Festival culture is currently alive and well. With dozens of national festivals attracting audiences from across the country and globe, we’re living in a good time for music fandom and festival enthusiasm. However, not everyone attends festivals only for the music. Some people are attracted to the scene also as a drug-using opportunity. From alcohol and marijuana to MDMA and cocaine to LSD and mushrooms, many types of drugs make an appearance at these events.
Electronic music festivals are especially known in this regard, largely because the club drug MDMA is easy to tamper with. In fact, many people who die from taking it don’t die from an overdose at all—they suffer instead from mislabeled toxic ingredients or dehydration, for instance. But overdoses of other sorts happen regularly as well as alcohol poisoning. We know that drug-related deaths at music festivals are on the rise, so it has become increasingly important that those attending festivals know how they can help someone suffering from severe side effects related to a drug before it’s too late.
With so many people now experimenting, it is important that regular festival attendees know what to do if they see a person in danger because of a substance overdose.
Things to Look Out For
Conditions that can make a drug-related death at a music festival more likely include:
- Excessive heat and/or dense crowds of people
- A lack of abundant and free water for festival goers
- Venues or specific stages that make it difficult to move from the stage area to an area where water is provided or to an area to get help from a medic
- An understaffed medic team on site
- Drug and alcohol festival policies that are not enforced
- A lack of shady and cool places for a person to go unwind
- A lack of isolated or open spaces for a person to get away from the crowds if experiencing negative side effects, especially anxiety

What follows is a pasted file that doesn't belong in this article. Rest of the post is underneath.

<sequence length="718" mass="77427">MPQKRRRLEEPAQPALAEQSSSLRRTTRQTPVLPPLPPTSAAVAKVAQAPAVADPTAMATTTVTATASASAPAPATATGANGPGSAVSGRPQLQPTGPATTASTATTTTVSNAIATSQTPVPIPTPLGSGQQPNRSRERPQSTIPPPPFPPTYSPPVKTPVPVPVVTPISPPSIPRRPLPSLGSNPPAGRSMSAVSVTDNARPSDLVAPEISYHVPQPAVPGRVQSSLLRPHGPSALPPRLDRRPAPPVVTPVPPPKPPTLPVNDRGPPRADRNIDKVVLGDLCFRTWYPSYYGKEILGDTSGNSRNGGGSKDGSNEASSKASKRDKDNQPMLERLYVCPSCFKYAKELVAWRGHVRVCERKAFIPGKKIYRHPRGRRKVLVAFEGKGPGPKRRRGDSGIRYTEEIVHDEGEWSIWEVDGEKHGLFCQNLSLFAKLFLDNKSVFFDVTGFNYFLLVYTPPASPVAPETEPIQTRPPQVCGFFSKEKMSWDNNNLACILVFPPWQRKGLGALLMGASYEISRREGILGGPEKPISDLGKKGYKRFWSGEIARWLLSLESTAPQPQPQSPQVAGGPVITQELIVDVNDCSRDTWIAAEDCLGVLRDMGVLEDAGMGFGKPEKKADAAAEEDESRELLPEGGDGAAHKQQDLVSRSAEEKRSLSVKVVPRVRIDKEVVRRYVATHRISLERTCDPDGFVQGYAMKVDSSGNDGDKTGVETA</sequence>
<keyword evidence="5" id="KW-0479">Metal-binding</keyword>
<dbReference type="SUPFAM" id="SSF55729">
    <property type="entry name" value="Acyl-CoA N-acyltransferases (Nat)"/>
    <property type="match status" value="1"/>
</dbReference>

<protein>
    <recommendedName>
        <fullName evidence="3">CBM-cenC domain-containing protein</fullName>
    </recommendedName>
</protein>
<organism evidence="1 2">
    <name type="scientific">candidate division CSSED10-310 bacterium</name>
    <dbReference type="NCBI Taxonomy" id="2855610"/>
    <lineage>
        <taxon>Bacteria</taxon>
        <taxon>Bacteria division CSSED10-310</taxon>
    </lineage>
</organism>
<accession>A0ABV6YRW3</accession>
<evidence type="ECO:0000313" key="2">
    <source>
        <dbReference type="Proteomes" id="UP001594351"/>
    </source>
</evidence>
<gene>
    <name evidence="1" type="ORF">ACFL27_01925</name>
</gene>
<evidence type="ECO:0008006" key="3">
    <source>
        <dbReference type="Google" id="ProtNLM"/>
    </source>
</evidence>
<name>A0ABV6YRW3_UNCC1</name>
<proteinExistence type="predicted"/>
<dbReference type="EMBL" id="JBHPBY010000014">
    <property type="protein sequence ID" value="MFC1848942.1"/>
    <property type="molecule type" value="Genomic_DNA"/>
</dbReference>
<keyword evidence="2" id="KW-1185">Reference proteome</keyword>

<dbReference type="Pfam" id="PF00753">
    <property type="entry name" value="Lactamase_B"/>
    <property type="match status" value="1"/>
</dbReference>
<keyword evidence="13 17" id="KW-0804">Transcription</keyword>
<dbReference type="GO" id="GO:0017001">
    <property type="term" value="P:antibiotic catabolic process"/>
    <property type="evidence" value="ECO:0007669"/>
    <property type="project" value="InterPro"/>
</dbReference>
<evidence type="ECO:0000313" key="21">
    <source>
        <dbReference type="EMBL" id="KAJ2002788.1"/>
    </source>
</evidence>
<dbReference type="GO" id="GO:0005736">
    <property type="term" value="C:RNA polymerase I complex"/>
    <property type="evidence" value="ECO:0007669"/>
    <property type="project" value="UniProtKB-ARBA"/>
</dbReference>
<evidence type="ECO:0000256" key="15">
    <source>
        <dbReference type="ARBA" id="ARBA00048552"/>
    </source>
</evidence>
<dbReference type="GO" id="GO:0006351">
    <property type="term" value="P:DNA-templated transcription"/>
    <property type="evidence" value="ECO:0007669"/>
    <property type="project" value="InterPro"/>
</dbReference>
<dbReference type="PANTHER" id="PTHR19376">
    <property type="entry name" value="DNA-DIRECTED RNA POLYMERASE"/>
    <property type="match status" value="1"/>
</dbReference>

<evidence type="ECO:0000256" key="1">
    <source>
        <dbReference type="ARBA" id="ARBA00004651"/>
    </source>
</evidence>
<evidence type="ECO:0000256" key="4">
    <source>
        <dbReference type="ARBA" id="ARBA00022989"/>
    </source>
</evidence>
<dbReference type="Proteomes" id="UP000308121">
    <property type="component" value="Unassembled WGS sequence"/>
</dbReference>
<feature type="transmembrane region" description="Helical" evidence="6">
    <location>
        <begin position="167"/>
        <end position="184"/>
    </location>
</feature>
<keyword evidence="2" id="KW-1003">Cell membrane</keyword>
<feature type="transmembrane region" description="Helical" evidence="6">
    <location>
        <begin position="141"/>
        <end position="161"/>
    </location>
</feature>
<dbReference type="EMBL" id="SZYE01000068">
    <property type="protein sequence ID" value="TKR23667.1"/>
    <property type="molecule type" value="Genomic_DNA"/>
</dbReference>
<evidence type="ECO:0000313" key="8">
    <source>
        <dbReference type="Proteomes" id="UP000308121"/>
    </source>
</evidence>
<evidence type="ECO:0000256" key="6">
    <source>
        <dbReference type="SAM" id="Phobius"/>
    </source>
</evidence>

Signs that someone might be suffering from an overdose or drug-related negative side effects include:
- Slurred speech
- Inability to focus eyes
- Inability to stand up
- Inability to stay conscious
- Excessive sweating and other signs of overheating
- Especially dilated pupils
- A panic attack
- Convulsions or seizure
- Difficulty breathing
- Agitated or aggressive behavior
How to React
What to do if you suspect someone is suffering from an overdose or drug-related negative side effects:
- Notify the nearest medical professionals. Music festivals usually have medic on site. Someone should stay with the person at all times, so consider telling someone else nearby to go get a medic.
- Make sure the person can breathe and has a pulse.
- If you need to perform CPR while waiting for a medic and know how to, do it.
- If the person is overheating, create space for the person. Instruct people nearby to give the person space. Fanning and cold water can also help.
- If the person is dehydrated, get water to the person immediately.
- While waiting for a medic, try to find out from the person which substances they drank or took and when. This is important.
Music festivals are an amazing experience for any music fan but substance overdoses can happen anywhere, anytime. It takes just a small act of keeping an eye out for fellow festivalgoers to ensure that everyone has a safe and memorable time.